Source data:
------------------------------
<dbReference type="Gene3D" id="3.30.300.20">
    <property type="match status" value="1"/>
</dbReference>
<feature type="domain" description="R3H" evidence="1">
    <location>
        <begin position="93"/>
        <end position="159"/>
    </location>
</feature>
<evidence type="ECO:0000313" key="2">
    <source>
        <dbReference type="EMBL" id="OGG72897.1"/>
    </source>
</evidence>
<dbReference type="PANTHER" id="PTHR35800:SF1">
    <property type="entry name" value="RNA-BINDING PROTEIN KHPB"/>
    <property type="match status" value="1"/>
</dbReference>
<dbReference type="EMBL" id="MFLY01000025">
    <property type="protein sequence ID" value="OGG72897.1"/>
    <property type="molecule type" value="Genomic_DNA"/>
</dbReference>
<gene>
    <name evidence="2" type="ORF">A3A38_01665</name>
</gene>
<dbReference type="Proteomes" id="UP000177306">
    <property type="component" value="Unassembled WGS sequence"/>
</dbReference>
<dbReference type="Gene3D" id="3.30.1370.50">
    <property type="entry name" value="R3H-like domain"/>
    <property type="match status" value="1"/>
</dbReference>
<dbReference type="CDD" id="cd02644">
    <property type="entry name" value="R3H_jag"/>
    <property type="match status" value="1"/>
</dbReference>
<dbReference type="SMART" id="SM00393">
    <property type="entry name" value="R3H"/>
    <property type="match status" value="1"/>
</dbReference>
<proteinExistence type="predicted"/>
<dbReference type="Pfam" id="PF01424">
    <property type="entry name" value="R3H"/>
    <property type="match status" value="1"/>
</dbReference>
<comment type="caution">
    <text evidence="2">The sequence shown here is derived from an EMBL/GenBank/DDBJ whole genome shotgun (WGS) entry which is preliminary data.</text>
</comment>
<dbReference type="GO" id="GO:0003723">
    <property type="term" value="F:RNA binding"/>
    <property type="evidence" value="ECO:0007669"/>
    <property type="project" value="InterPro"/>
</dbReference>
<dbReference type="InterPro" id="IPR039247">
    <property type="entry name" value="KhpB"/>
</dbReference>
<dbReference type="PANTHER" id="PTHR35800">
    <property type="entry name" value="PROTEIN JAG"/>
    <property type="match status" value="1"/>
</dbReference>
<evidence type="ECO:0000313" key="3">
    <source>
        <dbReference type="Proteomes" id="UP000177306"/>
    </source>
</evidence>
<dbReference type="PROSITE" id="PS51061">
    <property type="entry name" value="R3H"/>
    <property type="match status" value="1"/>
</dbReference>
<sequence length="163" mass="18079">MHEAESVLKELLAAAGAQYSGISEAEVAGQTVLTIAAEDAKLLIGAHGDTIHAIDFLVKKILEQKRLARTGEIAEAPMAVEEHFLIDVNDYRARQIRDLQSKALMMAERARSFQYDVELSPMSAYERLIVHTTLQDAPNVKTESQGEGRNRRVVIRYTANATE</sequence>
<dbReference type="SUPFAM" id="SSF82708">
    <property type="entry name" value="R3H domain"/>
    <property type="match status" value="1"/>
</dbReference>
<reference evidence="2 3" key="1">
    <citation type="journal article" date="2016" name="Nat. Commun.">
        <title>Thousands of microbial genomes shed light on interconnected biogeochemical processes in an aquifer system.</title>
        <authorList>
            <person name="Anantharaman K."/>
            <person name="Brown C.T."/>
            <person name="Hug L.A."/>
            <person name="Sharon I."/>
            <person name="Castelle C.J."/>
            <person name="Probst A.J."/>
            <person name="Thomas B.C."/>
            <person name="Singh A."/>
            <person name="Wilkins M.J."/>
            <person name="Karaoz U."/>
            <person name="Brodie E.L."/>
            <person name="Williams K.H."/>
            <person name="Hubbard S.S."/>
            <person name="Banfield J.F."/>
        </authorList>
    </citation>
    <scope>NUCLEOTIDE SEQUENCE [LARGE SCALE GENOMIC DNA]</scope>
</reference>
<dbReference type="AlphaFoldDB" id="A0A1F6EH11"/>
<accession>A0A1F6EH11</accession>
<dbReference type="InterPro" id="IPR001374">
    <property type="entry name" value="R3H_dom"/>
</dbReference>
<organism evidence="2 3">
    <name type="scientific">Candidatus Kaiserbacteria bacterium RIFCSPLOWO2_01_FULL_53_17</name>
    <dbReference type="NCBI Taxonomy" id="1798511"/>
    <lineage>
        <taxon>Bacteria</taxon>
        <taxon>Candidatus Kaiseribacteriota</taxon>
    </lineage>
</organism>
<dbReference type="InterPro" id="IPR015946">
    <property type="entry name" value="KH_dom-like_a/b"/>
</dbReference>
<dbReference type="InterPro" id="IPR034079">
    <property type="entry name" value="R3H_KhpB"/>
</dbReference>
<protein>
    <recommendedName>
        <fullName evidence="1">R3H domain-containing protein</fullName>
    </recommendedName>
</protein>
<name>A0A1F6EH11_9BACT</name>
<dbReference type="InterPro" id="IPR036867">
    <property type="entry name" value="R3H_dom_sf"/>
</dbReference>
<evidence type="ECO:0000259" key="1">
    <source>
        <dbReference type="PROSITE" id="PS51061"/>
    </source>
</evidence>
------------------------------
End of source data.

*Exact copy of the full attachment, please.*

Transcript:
<dbReference type="Gene3D" id="3.30.300.20">
    <property type="match status" value="1"/>
</dbReference>
<feature type="domain" description="R3H" evidence="1">
    <location>
        <begin position="93"/>
        <end position="159"/>
    </location>
</feature>
<evidence type="ECO:0000313" key="2">
    <source>
        <dbReference type="EMBL" id="OGG72897.1"/>
    </source>
</evidence>
<dbReference type="PANTHER" id="PTHR35800:SF1">
    <property type="entry name" value="RNA-BINDING PROTEIN KHPB"/>
    <property type="match status" value="1"/>
</dbReference>
<dbReference type="EMBL" id="MFLY01000025">
    <property type="protein sequence ID" value="OGG72897.1"/>
    <property type="molecule type" value="Genomic_DNA"/>
</dbReference>
<gene>
    <name evidence="2" type="ORF">A3A38_01665</name>
</gene>
<dbReference type="Proteomes" id="UP000177306">
    <property type="component" value="Unassembled WGS sequence"/>
</dbReference>
<dbReference type="Gene3D" id="3.30.1370.50">
    <property type="entry name" value="R3H-like domain"/>
    <property type="match status" value="1"/>
</dbReference>
<dbReference type="CDD" id="cd02644">
    <property type="entry name" value="R3H_jag"/>
    <property type="match status" value="1"/>
</dbReference>
<dbReference type="SMART" id="SM00393">
    <property type="entry name" value="R3H"/>
    <property type="match status" value="1"/>
</dbReference>
<proteinExistence type="predicted"/>
<dbReference type="Pfam" id="PF01424">
    <property type="entry name" value="R3H"/>
    <property type="match status" value="1"/>
</dbReference>
<comment type="caution">
    <text evidence="2">The sequence shown here is derived from an EMBL/GenBank/DDBJ whole genome shotgun (WGS) entry which is preliminary data.</text>
</comment>
<dbReference type="GO" id="GO:0003723">
    <property type="term" value="F:RNA binding"/>
    <property type="evidence" value="ECO:0007669"/>
    <property type="project" value="InterPro"/>
</dbReference>
<dbReference type="InterPro" id="IPR039247">
    <property type="entry name" value="KhpB"/>
</dbReference>
<dbReference type="PANTHER" id="PTHR35800">
    <property type="entry name" value="PROTEIN JAG"/>
    <property type="match status" value="1"/>
</dbReference>
<evidence type="ECO:0000313" key="3">
    <source>
        <dbReference type="Proteomes" id="UP000177306"/>
    </source>
</evidence>
<dbReference type="PROSITE" id="PS51061">
    <property type="entry name" value="R3H"/>
    <property type="match status" value="1"/>
</dbReference>
<sequence length="163" mass="18079">MHEAESVLKELLAAAGAQYSGISEAEVAGQTVLTIAAEDAKLLIGAHGDTIHAIDFLVKKILEQKRLARTGEIAEAPMAVEEHFLIDVNDYRARQIRDLQSKALMMAERARSFQYDVELSPMSAYERLIVHTTLQDAPNVKTESQGEGRNRRVVIRYTANATE</sequence>
<dbReference type="SUPFAM" id="SSF82708">
    <property type="entry name" value="R3H domain"/>
    <property type="match status" value="1"/>
</dbReference>
<reference evidence="2 3" key="1">
    <citation type="journal article" date="2016" name="Nat. Commun.">
        <title>Thousands of microbial genomes shed light on interconnected biogeochemical processes in an aquifer system.</title>
        <authorList>
            <person name="Anantharaman K."/>
            <person name="Brown C.T."/>
            <person name="Hug L.A."/>
            <person name="Sharon I."/>
            <person name="Castelle C.J."/>
            <person name="Probst A.J."/>
            <person name="Thomas B.C."/>
            <person name="Singh A."/>
            <person name="Wilkins M.J."/>
            <person name="Karaoz U."/>
            <person name="Brodie E.L."/>
            <person name="Williams K.H."/>
            <person name="Hubbard S.S."/>
            <person name="Banfield J.F."/>
        </authorList>
    </citation>
    <scope>NUCLEOTIDE SEQUENCE [LARGE SCALE GENOMIC DNA]</scope>
</reference>
<dbReference type="AlphaFoldDB" id="A0A1F6EH11"/>
<accession>A0A1F6EH11</accession>
<dbReference type="InterPro" id="IPR001374">
    <property type="entry name" value="R3H_dom"/>
</dbReference>
<organism evidence="2 3">
    <name type="scientific">Candidatus Kaiserbacteria bacterium RIFCSPLOWO2_01_FULL_53_17</name>
    <dbReference type="NCBI Taxonomy" id="1798511"/>
    <lineage>
        <taxon>Bacteria</taxon>
        <taxon>Candidatus Kaiseribacteriota</taxon>
    </lineage>
</organism>
<dbReference type="InterPro" id="IPR015946">
    <property type="entry name" value="KH_dom-like_a/b"/>
</dbReference>
<dbReference type="InterPro" id="IPR034079">
    <property type="entry name" value="R3H_KhpB"/>
</dbReference>
<protein>
    <recommendedName>
        <fullName evidence="1">R3H domain-containing protein</fullName>
    </recommendedName>
</protein>
<name>A0A1F6EH11_9BACT</name>
<dbReference type="InterPro" id="IPR036867">
    <property type="entry name" value="R3H_dom_sf"/>
</dbReference>
<evidence type="ECO:0000259" key="1">
    <source>
        <dbReference type="PROSITE" id="PS51061"/>
    </source>
</evidence>